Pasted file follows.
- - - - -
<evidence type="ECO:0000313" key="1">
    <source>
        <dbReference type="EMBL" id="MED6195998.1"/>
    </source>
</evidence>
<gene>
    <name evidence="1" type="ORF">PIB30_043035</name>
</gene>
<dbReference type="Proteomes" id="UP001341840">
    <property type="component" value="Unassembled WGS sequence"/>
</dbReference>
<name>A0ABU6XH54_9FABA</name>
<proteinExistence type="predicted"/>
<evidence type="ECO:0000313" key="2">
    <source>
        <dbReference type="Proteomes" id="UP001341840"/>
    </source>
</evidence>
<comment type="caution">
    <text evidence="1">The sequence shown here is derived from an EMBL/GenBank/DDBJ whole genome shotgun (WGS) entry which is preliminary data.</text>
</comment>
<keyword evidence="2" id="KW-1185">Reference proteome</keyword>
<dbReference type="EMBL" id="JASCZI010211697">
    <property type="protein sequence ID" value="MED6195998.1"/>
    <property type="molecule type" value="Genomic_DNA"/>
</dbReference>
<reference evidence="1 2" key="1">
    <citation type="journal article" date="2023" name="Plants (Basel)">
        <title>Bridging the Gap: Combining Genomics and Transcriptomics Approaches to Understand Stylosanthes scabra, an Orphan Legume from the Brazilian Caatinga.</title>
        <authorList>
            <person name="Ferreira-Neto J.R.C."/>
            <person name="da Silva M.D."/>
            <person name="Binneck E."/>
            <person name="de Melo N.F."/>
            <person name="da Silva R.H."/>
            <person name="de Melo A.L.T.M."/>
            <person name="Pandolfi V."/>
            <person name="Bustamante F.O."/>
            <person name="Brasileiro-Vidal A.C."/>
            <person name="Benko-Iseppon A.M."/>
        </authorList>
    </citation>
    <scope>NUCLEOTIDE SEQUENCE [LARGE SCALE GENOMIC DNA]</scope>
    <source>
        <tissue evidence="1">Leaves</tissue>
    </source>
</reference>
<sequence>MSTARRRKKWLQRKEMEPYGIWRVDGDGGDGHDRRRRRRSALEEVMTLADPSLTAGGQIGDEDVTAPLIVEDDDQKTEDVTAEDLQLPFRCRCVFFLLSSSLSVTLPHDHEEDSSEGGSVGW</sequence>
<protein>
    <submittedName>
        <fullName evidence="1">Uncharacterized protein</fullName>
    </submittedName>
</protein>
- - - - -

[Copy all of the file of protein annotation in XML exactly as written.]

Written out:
<evidence type="ECO:0000313" key="1">
    <source>
        <dbReference type="EMBL" id="MED6195998.1"/>
    </source>
</evidence>
<gene>
    <name evidence="1" type="ORF">PIB30_043035</name>
</gene>
<dbReference type="Proteomes" id="UP001341840">
    <property type="component" value="Unassembled WGS sequence"/>
</dbReference>
<name>A0ABU6XH54_9FABA</name>
<proteinExistence type="predicted"/>
<evidence type="ECO:0000313" key="2">
    <source>
        <dbReference type="Proteomes" id="UP001341840"/>
    </source>
</evidence>
<comment type="caution">
    <text evidence="1">The sequence shown here is derived from an EMBL/GenBank/DDBJ whole genome shotgun (WGS) entry which is preliminary data.</text>
</comment>
<keyword evidence="2" id="KW-1185">Reference proteome</keyword>
<dbReference type="EMBL" id="JASCZI010211697">
    <property type="protein sequence ID" value="MED6195998.1"/>
    <property type="molecule type" value="Genomic_DNA"/>
</dbReference>
<reference evidence="1 2" key="1">
    <citation type="journal article" date="2023" name="Plants (Basel)">
        <title>Bridging the Gap: Combining Genomics and Transcriptomics Approaches to Understand Stylosanthes scabra, an Orphan Legume from the Brazilian Caatinga.</title>
        <authorList>
            <person name="Ferreira-Neto J.R.C."/>
            <person name="da Silva M.D."/>
            <person name="Binneck E."/>
            <person name="de Melo N.F."/>
            <person name="da Silva R.H."/>
            <person name="de Melo A.L.T.M."/>
            <person name="Pandolfi V."/>
            <person name="Bustamante F.O."/>
            <person name="Brasileiro-Vidal A.C."/>
            <person name="Benko-Iseppon A.M."/>
        </authorList>
    </citation>
    <scope>NUCLEOTIDE SEQUENCE [LARGE SCALE GENOMIC DNA]</scope>
    <source>
        <tissue evidence="1">Leaves</tissue>
    </source>
</reference>
<sequence>MSTARRRKKWLQRKEMEPYGIWRVDGDGGDGHDRRRRRRSALEEVMTLADPSLTAGGQIGDEDVTAPLIVEDDDQKTEDVTAEDLQLPFRCRCVFFLLSSSLSVTLPHDHEEDSSEGGSVGW</sequence>
<protein>
    <submittedName>
        <fullName evidence="1">Uncharacterized protein</fullName>
    </submittedName>
</protein>